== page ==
March Madness is sweeping the country and brackets are blowing apart with every round. As the swish of balls through hoops is heard, all the “experts” are asking how the unlikeliest of teams are achieving such amazing success. My personal opinion is that few people in life are successful unless a lot of other people want them to be. Think about what this statement really means. Interdependence can often be a difficult thing to grasp as we so often see people being rewarded for their individual accomplishments. Yet in truth, almost every successful individual has a lot of others wanting them to be. Parents, friends, work associates, personal coaches, teachers, and teammates have all played an important role in their success.
I am keenly aware that my success is dependent upon the collective efforts of my fellow members from everywhere… supportive chapter and field staff, health care providers and family. Let’s consider just one of these groups; my fellow members. When they are receptive and responsive to the fundamental values of holding each other accountable and learning what works best for each of us to lose, we are more successful. If, on the other hand, they choose to be inattentive to those very same values, the result can be devastating. The challenge as a leader is to communicate the importance of support in a manner which will address personal needs, as well as the needs of the group. Our aim is to create an interdependent group which will allow not just me, but all of us to be successful. Each of us not only has a need but a role to play and a responsibility to perform to the very best of our abilities. We need to know and show that we can count on each other.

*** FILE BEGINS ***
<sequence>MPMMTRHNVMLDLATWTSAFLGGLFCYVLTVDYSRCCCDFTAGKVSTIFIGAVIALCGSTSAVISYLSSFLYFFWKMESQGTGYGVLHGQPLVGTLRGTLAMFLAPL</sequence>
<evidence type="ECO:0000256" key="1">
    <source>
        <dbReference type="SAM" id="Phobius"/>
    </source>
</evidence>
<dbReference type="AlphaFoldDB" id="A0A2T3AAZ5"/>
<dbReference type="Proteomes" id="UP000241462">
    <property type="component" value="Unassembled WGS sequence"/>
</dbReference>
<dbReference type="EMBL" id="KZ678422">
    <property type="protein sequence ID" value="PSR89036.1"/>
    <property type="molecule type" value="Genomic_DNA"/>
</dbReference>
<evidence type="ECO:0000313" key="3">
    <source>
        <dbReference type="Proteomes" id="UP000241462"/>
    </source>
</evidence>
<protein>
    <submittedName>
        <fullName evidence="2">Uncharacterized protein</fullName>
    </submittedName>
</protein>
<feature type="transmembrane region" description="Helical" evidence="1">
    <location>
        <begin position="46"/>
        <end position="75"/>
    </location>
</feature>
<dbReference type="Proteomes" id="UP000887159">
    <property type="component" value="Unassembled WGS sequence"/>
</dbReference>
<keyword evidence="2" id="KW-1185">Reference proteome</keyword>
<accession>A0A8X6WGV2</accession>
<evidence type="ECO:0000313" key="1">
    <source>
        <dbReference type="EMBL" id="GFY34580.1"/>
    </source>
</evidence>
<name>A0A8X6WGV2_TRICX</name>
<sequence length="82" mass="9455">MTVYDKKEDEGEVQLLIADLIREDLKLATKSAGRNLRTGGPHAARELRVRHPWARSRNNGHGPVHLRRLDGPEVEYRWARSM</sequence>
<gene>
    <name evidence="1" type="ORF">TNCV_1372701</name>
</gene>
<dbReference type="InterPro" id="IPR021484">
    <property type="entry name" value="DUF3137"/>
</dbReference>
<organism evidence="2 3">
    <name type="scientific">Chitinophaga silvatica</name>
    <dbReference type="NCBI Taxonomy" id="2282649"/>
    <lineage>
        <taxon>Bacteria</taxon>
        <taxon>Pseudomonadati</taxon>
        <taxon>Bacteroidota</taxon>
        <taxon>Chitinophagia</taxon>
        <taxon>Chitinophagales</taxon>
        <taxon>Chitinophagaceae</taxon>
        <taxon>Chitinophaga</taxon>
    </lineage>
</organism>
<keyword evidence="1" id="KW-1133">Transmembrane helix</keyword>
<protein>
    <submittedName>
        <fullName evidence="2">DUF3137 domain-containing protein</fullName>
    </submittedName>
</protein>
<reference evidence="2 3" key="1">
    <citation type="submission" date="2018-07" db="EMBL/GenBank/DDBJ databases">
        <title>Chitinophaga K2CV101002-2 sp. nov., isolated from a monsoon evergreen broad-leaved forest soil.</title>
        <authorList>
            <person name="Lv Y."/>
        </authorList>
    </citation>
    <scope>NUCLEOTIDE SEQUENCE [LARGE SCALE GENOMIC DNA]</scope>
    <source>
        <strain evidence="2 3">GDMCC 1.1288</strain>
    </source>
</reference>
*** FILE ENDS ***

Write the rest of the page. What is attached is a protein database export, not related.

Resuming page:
Chapters succeed or fail based on the way the members support each other. As March Madness concludes, the baseball season begins and I am reminded by Babe Ruth that “the way a team plays as a whole determines its success. You may have the greatest bunch of individual stars in the world, but if they don’t play together, the club won’t be worth a dime.” I hope I am wise enough to convey to my fellow members how important they are to everyone’s success. You are priceless!
I Care, Barb